strategy+business Winter 2013 : Page 80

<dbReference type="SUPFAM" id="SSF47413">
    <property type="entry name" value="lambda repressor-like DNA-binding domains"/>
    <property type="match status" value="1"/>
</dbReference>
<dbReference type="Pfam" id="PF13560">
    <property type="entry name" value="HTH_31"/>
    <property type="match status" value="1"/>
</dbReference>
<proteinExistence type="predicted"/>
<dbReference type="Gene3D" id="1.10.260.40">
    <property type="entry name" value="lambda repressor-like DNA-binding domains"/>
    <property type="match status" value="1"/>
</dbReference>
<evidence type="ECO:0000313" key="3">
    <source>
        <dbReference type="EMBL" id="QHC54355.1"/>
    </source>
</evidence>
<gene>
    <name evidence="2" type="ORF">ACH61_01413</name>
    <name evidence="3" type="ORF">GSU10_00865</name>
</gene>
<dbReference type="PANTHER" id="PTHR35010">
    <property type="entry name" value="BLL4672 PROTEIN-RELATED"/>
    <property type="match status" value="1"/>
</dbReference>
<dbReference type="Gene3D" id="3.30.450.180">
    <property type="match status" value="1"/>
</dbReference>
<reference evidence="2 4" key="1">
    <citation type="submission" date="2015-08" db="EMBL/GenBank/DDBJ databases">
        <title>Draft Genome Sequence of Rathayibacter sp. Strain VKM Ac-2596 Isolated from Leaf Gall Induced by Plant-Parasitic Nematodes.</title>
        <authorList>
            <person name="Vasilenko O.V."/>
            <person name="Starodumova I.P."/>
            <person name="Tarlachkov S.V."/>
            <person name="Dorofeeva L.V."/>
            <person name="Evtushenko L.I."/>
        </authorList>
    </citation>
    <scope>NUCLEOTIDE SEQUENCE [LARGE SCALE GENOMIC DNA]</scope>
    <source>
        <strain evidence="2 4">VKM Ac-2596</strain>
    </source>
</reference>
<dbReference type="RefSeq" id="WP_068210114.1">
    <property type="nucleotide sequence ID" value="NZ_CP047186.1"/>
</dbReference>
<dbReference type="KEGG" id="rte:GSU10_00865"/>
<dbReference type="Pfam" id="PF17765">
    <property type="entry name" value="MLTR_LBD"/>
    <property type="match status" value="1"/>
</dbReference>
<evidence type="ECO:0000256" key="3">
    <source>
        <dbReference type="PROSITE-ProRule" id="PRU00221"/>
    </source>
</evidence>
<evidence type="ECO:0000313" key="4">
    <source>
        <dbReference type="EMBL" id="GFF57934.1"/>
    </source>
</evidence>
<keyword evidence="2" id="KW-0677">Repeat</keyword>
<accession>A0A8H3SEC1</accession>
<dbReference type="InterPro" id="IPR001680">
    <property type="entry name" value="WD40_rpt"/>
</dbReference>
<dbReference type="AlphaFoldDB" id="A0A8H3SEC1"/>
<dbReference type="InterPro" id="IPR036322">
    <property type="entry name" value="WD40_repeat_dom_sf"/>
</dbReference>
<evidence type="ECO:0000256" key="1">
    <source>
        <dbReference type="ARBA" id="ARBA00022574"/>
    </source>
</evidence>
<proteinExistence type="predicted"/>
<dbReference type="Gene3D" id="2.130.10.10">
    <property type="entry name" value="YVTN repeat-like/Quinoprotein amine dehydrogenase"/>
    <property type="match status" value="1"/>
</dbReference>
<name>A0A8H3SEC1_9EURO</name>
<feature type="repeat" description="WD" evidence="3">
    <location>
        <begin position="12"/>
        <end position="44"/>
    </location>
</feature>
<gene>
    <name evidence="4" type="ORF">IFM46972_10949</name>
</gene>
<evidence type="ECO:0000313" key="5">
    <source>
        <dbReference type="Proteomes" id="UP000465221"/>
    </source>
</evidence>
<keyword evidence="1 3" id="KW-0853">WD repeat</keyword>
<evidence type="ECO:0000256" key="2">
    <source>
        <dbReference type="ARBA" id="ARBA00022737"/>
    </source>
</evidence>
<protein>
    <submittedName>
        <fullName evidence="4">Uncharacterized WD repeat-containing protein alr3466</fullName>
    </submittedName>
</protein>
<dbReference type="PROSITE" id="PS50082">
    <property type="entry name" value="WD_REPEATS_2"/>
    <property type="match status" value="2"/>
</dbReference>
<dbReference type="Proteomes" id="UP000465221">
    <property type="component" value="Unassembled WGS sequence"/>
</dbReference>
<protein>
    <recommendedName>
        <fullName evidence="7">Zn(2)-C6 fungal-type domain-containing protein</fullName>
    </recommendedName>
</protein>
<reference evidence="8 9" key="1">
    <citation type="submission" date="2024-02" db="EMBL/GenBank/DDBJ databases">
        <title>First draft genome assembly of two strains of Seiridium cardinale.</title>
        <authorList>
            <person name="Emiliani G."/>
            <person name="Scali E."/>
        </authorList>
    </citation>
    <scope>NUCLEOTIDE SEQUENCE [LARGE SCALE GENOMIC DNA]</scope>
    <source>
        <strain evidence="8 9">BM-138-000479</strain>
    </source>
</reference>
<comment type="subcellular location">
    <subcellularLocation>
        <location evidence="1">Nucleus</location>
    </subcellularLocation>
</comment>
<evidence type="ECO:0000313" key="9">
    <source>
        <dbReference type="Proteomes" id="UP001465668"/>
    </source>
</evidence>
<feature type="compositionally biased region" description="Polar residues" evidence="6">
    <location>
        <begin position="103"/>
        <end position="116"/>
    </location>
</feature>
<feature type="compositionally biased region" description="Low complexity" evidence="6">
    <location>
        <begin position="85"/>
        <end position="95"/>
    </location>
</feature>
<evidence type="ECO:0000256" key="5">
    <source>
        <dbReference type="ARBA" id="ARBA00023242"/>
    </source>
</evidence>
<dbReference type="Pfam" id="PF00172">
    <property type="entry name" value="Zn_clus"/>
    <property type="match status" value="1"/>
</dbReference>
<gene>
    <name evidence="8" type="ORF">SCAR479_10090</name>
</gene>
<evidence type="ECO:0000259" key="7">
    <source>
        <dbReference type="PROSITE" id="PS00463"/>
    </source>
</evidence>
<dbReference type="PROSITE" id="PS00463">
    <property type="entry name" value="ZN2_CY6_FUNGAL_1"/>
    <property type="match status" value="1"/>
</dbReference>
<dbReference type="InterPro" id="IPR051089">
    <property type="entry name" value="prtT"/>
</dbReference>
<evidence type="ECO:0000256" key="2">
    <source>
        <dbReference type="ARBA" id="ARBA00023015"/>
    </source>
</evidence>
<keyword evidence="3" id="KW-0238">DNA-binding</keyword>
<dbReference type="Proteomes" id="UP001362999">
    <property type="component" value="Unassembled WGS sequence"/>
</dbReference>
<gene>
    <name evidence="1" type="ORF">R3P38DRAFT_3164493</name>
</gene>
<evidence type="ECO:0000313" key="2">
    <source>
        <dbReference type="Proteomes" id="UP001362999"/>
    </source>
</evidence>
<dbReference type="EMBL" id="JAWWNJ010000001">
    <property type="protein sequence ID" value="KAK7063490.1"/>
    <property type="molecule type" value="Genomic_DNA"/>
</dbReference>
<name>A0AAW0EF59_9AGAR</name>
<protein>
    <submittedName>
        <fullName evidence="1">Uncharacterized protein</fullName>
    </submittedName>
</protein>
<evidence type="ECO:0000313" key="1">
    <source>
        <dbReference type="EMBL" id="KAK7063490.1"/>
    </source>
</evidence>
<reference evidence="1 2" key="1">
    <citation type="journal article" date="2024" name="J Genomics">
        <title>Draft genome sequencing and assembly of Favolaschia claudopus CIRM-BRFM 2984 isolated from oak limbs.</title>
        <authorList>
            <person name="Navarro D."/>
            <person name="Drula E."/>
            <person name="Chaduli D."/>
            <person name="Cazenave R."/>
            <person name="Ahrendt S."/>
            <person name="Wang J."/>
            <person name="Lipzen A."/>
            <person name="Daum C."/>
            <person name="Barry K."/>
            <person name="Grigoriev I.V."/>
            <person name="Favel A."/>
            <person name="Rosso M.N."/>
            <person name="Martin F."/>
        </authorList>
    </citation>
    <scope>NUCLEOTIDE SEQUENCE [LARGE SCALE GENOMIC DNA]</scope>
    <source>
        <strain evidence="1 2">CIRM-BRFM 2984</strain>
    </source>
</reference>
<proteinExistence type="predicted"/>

B E S T B U S I N E S S B O O K S 2 0 13 / M A R K E T I N G 80 the glossary. But then, if you don’t know that ubicomp means ubiquitous computing, it’s all the more reason to read this clear-eyed, comprehensive look at how tech-nology is changing customer experience. As you read it, pay particular attention to how Lord and Velez position the volume of technology in the marketing universe. “Winners in the twenty-first century won’t be distinguished by how fast they master buzzwords or how many faddish new digital marketing campaigns they undertake,” the authors write. “Those winners will be organizations whose main focus is on their consumer’s journey and who possess a relentless desire to understand and improve that journey from beginning to end. This isn’t merely about serving up new ads cloaked in the latest social fashion, but about improving the consumer experi-ence at all stages.” Yes, there’s the e-word again. Converge is one of the few marketing books that deal with the back end of customer experi-ence—with how to use technology to deliver it. You may wonder what cloud computing and agile meth-odology have to do with market-ing. But both are fitting metaphors for the real-time nature of market-ing. As Lord and Velez write in a brief section on the hoary TV up-fronts, in which marketers vie to buy commercials up to a year in advance, “For those individuals who spend most of their marketing budget in digital channels, the upfront is a striking outlier from the rest of marketing reality. Marketing in the twenty-first cen-tury is all about speed, accountability, data, and digital. The upfronts are about long-term thinking, guesstima-tions on the potential success of new programming, personalities, and, of course, golf.” What cloud computing and agile methodology have in common is that they can play a crucial role in making marketing a continuously iterative process, and rescuing it from its traditional guise as a long-lead-time, big-budget ocean liner that is difficult to turn when the waters ahead get choppy or a better course reveals itself. The cloud takes infrastructure concerns off the marketer’s plate. “You need to think of data centers not as something you build but as something…you rent to keep your costs down, to improve speed to market, and to allow your people to focus on innovation,” explain the authors. Agile methodology, which grew out of the applica-tion of lean production principles to software develop-ment, concerns how people work. “An agile market-ing organization,” say the authors, “is always on and responsive and is not driven by campaigns locked in a year ahead of time.” During a project for Ford, for ex-ample, Razorfish began by focusing its efforts on fea-tures that helped Ford’s customers manage high gas prices. But when gas prices declined in the middle of the project, an agile work method enabled the team to shift its focus to other, more germane car-buying con-cerns, like financing. Even as many marketers have looked to create real-time advertising, such as Oreo’s “You Can Still Dunk in the Dark” tweet during 2013’s Super Bowl blackout, the use of technology as a means of creating real-time experiences that tap into consumer wants and needs holds much greater promise. If that’s not fundamental to effective mar-keting, then what is? Considering the sheer mag-nitude of ad budgets, the vast majority of the interactions most of us have with brands are still going to be through advertis-ing. The problem is, as this year’s best business books on marketing make clear, the vast majority of those interactions will not enable or encourage consumer interaction with the brands that they purport to be building. Taglines be damned, it’s time to address how customers experience your brand. + Catharine P. Taylor cathyptaylor@gmail.com has covered digital media since 1994, writing for publica-tions including Adweek and Advertising Age . She currently writes a weekly column for MediaPost, and is a frequent speaker on social media’s impact on advertising, media, and behavior. strategy+business strategy+business issue issue 73 73 best books 2013 marketing

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